The war in Mali was not a disaster for the jihadist groups of AQIM and other Ansar Dine only. Algeria and the Polisario also were extremely irritated because they saw their position weakened and their projects in the region frustrated. According to informed sources in Algiers, the diplomatic breakthrough made by Morocco in Africa, in the wake of the desert war, became a source of concern for Algeria. Many observers in Algiers think the country's leaders have backed the wrong horse and lost time hesitating at a time Morocco took the lead. Taking advantage of its position as president of the Security Council last December, Morocco has resolutely pushed for the adoption of the UN resolution authorizing the deployment of an African peacekeeping force in Mali. Rabat afterwards built up a strong, noticeable presence at the African conference in Addis Ababa. Morocco’s contribution to help the Malian population was actually welcomed by many attending African leaders, although the kingdom is no longer a member of the African Union.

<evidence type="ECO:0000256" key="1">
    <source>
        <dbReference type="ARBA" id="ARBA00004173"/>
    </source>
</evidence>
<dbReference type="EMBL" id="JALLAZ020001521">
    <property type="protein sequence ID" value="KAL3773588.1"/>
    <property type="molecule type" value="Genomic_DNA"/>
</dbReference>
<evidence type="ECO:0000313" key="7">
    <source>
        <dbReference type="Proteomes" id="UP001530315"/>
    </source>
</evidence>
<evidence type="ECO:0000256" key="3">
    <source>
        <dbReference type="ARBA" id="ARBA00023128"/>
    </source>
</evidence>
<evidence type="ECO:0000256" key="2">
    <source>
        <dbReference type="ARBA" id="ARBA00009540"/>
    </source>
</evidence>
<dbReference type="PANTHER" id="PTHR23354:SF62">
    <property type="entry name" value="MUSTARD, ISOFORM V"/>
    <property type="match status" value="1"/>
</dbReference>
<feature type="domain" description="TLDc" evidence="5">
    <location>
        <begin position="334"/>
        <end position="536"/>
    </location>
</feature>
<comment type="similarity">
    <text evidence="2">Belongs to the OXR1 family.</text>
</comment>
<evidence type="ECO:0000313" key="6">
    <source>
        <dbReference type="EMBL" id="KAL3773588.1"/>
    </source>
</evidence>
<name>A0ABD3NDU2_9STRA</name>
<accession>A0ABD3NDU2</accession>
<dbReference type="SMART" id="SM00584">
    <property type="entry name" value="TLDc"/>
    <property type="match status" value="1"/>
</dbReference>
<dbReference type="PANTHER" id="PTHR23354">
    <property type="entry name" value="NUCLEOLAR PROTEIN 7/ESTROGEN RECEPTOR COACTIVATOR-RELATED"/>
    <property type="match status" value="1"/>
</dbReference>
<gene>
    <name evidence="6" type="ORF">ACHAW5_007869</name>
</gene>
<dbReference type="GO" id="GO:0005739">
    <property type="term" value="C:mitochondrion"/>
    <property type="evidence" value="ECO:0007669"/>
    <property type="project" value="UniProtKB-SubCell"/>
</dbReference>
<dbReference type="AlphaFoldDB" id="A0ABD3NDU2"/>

Also, Morocco’s decision to open its airspace to the French Air Force, which succeeded to dislodge armed Islamist groups in northern Mali very quickly, evidenced again, if need be, that Morocco was a reliable ally in the fight against terrorism. Not only in Paris but also in Washington, officials, including Vice President Joe Biden, praised the effective and coordinated action against jihadist groups. However, Algiers was most disconcerted by the straight message delivered by French General Jean Maurin when he emphasized that the Western Sahara conflict contributed to the destabilization of the whole region. "Since the Polisario Front is backed by Algeria in its war against Morocco, the kingdom can rely on the support of France, which deems its autonomy plan for the Sahara wise and realistic."